- Natural Beekeeping
Natural Beekeeping is very trendy. Traditional ways of beekeeping, in many ways, are outdated and are no longer viable approaches to keeping colonies strong. Prior to the early 1980s beekeeping was much easier. Varroa destructor and small hive beetles had not entered our country. With these two pests, colonies had a much higher survival rate. Once varroa mites were introduced in the US and spread rapidly, colonies perished rapidly and the landscape of beekeeping changed dramatically demanding a paradigm shift in how we keep bees.
Chemicals were first used to kill mites but not until the mites had taken their toll. The approach to "pre-mite" beekeeping is so established that it is challenging to make a shift in beekeeping approaches. Around 2006, Colony Collapse Disorder dealt another blow to the beekeeping industry. Colonies begin to dwindle down and perish. Beekeeping seemed to be at its lowest. However, the silver lining was that CCD actually actually had many positive impacts in beekeeping such as...
- An acceleration in beekeeping research not only gave answers to the cause of CCD, but the answers to many other beekeeping issues as well.
- A huge influx of new beekeepers wanting to save the bee population began keeping bees for the first time.
- The local food movement increased the demand for honey bees to pollinate more naturally grown food.
- Beekeepers no longer felt comfortable pouring poisonous chemicals in their hive to kill mites, and began looking for more natural approaches to kill mites.
For example, CCD studies identified the nutritional needs of colonies. Prior to CCD the old paradigm was driven by only feeding bees sugar or corn syrup. However, we began realizing that colonies would perform poorly with a protein deficiency. We also began exploring ways to kill mites without the use of harsh chemicals. Green drone comb, powdered sugar treatments, screen bottom board and breaking the queen's brood cycle became natural approaches to control varroa mites. Within the new paradigm of beekeeping we now know killing mites twice a year is not effective. The old school of thought is to kill mites with chemical treatments twice a year, once in the spring and once in the fall. However, now we know that it is not so much the mites that are the issues as much as the viruses that they spread when the bite bees. Under the old paradigm, treating once in April and once in September left May-August a breeding ground for mites to spread their viruses within the hive.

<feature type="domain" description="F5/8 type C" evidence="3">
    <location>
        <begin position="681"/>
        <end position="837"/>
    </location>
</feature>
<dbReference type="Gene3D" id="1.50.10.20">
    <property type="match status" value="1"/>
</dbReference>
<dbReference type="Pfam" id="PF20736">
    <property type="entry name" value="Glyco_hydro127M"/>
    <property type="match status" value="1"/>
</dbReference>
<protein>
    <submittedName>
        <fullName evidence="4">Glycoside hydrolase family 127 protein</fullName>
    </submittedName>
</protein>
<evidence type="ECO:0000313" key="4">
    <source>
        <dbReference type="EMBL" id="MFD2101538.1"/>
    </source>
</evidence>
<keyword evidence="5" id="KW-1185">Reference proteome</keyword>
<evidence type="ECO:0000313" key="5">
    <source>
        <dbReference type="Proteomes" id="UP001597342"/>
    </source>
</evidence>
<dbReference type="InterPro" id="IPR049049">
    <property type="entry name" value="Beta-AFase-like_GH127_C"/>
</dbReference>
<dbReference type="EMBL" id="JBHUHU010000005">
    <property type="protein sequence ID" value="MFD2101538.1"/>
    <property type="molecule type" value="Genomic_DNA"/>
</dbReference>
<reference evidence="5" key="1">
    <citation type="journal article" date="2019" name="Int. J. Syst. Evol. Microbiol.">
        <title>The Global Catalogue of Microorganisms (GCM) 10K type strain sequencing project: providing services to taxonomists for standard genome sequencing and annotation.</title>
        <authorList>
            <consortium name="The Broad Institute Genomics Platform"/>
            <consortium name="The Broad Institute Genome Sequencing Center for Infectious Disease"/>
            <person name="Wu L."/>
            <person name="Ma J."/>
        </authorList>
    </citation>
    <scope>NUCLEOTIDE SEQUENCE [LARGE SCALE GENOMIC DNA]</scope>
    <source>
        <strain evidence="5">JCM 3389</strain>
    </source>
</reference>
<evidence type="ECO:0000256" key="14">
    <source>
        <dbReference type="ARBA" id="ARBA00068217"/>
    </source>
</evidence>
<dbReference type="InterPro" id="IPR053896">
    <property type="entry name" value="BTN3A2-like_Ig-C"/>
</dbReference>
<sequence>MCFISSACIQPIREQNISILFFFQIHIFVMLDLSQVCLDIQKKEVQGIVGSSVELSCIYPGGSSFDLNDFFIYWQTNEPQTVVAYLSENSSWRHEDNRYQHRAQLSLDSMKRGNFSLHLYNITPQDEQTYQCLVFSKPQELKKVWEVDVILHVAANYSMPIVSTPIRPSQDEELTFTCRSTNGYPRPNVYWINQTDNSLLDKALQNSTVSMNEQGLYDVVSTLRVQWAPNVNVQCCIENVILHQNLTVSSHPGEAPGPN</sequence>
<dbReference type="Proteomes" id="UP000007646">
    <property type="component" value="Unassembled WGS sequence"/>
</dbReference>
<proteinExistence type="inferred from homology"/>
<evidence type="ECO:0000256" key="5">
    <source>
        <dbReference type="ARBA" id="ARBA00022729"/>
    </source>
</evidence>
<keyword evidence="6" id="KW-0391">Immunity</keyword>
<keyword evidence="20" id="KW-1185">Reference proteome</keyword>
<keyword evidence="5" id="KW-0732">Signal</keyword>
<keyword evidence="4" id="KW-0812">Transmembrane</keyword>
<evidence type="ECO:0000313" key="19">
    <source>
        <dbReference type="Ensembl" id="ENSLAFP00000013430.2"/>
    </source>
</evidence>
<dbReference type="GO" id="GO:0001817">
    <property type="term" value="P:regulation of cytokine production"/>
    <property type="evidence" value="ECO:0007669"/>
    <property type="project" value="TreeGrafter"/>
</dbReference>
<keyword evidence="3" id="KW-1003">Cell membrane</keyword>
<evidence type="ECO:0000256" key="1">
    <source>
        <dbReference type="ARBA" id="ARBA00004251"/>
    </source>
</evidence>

The new paradigm of mite control requires the beekeeper to test for mites every 30 days and to keep mite levels below 3%, or less than 3 mites per 100 bees. Keeping mite levels low all year means viruses are kept low all year, not just once in April and once in September. Yet, there are so many beekeepers stuck in the old paradigm, living in a world of beekeeping approaches as if mites do not exists.
Nutritional needs of colonies demand protein and lots of it! Bees do not perform well on a sugar diet only. The beekeeper needs to constantly be aware of the protein needs of the colony. Bees gather pollen from plants and this pollen is the protein bees desperately need. However, the grown of monocrop farming and the expansion of cities have reduced the amount of available forage for bees, thus reducing their variety of pollen or protein. Now, the new paradigm demands that the beekeeper feed their bees protein any time there is a nectar dearth.
In summary, keeping a strong, laying queen in the hive, along with mite control and nutritional supplements are essential in the new world of beekeeping.
For more information on how to implement the new paradigm of beekeeping, check out our online beekeeping courses taught by our EAS Certified Master Beekeeper, David Burns